The White House Prepares for War
When Roosevelt called Cordell Hull and told him that Frank Knox had just called with news of "an air raid over Pearl Harbor," Hull swore but said nothing to anyone on his staff. Instead, he began rehearsing a brief speech for the Japanese envoys when they were permitted to see him. When Roosevelt's call came, Hull had two of his aides with him, Green Hackworth and Joseph W. Ballantine; they had been discussing what Hull should tell the Japanese. Then Roosevelt's call came, and Hull had to abandon his prepared statement.
Hull's first reaction was to send the envoys away without seeing them, but he decided against that. He had a few things to say to them. He called them into his office that a writer characterized as "impersonal as a railway-station waiting room." Hull had grown fond of Nomura, who had been a guest in his apartment several times. Not given to endearments, he showed his affection for Nomura by referring to him as "the old codger," a Tennessee way of saying "nice guy." On the other hand, he had never liked Kurusu and had referred to him as "that other citizen." And probably worse. He was well known among cabinet members for his outspokenness; for the past five or six years he had referred to the Rome-Berlin- Tokyo group as "gangster nations."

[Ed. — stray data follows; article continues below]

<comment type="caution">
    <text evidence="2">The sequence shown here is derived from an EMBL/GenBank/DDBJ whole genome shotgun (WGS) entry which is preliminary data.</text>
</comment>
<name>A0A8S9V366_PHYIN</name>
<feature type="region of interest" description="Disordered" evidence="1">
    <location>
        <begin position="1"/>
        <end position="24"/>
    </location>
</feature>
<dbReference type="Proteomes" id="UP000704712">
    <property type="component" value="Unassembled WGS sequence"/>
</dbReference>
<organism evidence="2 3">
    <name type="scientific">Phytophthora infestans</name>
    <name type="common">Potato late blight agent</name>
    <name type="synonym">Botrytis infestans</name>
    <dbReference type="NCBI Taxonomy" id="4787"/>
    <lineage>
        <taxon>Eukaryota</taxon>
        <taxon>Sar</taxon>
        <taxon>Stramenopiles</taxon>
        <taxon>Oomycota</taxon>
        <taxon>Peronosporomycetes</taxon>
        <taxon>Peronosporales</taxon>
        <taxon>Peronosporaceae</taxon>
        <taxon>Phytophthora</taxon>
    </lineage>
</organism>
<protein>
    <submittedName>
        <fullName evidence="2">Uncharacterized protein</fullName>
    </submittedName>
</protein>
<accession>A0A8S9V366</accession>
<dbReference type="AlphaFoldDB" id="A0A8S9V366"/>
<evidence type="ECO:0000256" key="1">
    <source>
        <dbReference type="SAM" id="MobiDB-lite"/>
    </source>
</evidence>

When the two Japanese were seated, Nomura apologized for their tardiness and said that while their instructions were to present the note from the government at one o'clock, the decoding had taken longer than they expected. Hull asked them why one o'clock was chosen, and Nomura said he did not know. Kurusu remained silent.